San Diego Sleepy No More
San Diego might be known as "America's Finest
City," but it's no longer the secret paradise it
once was. I don't have the time right now to
research the data, but a travel professional I
recently spoke to estimated that San Diego's
population has tripled since 1984. Personally, I
think that's a conservative estimate.
I moved up to Los Angeles in 1999, and put up
with the crowds and congestion of such a giant
metropolis for three years. My thoughts often
turned to the idealized memory I had of San Diego:
its beautiful scenery, vast open space and
relatively low population. Sure, even in 1999,
development in San Diego had already reached an
alarming rate. Wild mesas I once hiked as a
teenager have long since been paved over with
cookie-cutter homes. But the city still retained
its sleepy, spread-out, serene character.
That character had all but vanished when I moved
back last year.
While the city's scenery remains, traffic has
reached critical, nearly L.A.-level proportions.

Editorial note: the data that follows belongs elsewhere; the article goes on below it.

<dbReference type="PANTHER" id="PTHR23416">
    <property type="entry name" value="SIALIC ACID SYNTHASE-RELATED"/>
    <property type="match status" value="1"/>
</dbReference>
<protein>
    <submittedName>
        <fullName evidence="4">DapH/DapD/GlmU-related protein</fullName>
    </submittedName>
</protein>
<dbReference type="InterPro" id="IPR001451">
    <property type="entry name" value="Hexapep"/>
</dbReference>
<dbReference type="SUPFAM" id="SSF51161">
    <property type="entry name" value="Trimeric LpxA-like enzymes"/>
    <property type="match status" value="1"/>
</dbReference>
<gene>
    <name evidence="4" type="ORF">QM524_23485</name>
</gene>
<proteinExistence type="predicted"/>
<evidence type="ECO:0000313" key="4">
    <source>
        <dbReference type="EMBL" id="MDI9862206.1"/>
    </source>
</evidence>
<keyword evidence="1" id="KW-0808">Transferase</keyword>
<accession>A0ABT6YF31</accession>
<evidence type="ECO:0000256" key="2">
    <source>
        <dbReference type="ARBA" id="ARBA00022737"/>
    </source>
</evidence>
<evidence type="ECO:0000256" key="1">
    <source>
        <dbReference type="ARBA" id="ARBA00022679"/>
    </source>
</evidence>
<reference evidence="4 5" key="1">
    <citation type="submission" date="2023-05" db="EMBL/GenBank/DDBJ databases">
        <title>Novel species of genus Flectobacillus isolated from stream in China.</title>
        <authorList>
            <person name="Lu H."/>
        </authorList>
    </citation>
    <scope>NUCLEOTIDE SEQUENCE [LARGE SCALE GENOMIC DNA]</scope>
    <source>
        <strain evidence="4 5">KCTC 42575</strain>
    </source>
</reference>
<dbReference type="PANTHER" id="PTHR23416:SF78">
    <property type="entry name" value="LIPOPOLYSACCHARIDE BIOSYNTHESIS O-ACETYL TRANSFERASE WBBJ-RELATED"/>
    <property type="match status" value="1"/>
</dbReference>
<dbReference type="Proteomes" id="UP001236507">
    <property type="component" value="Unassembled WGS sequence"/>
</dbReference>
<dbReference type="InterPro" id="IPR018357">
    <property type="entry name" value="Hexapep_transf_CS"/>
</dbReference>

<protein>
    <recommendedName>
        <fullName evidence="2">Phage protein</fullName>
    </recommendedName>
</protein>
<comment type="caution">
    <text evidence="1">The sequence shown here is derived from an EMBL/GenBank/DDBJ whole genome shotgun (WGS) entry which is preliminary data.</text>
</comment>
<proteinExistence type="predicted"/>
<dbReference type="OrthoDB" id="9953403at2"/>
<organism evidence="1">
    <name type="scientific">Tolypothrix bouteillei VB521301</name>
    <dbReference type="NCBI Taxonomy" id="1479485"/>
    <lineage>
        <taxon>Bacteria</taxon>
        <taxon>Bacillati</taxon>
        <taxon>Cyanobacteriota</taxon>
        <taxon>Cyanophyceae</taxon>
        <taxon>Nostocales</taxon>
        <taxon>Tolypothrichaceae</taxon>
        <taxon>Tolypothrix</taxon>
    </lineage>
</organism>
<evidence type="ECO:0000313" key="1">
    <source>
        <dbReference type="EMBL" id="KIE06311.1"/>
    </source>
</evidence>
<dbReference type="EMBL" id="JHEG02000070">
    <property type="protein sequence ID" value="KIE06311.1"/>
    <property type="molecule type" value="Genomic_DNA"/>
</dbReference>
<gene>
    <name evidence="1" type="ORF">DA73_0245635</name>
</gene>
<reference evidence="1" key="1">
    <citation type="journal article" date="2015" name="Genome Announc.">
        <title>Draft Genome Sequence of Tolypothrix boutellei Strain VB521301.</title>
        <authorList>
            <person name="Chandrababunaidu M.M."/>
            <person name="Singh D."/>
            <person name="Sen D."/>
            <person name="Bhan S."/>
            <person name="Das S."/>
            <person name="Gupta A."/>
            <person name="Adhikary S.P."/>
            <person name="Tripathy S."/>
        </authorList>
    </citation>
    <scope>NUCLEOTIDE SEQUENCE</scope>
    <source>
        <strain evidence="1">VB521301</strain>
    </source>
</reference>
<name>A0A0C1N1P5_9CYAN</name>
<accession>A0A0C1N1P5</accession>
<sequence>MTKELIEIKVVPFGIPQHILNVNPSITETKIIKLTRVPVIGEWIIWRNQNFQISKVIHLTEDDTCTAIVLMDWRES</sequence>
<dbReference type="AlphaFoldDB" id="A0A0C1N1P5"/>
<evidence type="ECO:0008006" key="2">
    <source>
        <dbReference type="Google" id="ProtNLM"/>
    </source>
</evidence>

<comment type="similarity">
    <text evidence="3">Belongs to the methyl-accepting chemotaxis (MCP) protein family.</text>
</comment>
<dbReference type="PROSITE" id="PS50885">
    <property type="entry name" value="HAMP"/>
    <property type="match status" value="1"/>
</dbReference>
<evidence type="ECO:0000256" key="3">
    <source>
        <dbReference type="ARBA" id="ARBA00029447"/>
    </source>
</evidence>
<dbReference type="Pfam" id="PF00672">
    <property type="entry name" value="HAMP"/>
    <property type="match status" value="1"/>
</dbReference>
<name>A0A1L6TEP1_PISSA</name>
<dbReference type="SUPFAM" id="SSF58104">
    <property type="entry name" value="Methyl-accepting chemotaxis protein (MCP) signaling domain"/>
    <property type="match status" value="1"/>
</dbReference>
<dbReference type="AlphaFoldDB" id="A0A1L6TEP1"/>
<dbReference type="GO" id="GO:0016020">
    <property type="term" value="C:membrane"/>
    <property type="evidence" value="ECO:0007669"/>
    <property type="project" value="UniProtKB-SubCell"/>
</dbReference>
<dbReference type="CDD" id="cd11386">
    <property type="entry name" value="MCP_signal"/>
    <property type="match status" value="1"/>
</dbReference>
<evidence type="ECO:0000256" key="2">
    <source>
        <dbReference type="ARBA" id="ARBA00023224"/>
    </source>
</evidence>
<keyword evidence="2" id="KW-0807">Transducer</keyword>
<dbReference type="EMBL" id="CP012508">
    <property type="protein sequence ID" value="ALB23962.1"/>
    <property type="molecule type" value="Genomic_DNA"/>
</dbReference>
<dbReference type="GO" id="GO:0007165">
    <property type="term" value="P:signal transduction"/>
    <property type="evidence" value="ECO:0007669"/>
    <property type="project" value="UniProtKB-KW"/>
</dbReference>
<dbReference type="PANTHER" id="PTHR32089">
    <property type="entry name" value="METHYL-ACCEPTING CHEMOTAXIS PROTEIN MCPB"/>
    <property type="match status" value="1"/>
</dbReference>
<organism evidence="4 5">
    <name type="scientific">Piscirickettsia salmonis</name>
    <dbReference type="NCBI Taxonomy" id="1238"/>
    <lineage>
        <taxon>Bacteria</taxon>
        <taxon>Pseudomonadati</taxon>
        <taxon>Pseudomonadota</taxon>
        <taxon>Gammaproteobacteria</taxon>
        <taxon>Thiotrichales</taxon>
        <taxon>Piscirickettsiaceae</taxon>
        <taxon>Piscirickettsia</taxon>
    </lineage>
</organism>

The rapid pace of development has continued, has
perhaps even increased. People continue to move
here in droves (more than a few, I'm sure,
attracted by the city's climate and scenery as seen
in Super Bowl broadcasts). Housingnot just
affordable housing, but all housinghas become
scarce, contributing to a huge bubble in an already
over-inflated real estate market. I was shocked by
what a difference three years made.
I've lived in San Diego my whole life (with a
few absences here and there for college, work or
the military), so the enchantment of this city will
probably always be in my blood. Despite the
ever-increasing crowds, it's still a lovely city
(as I testified to here).
But its personality has irrevocably changed. I
don't feel like a native anymore. I feel the same
as any of the thousands (millions?) of transplants
who now call San Diego home. Like them, I no longer
live in the city where I grew up.
Development note: I've
noticed that this site doesn't look like it should
in Netscape Navigator. Rather than waste time
jury-rigging it to look right in a
soon-to-be-obsolete browser, I'll just add the
cliché "This site best viewed with Internet
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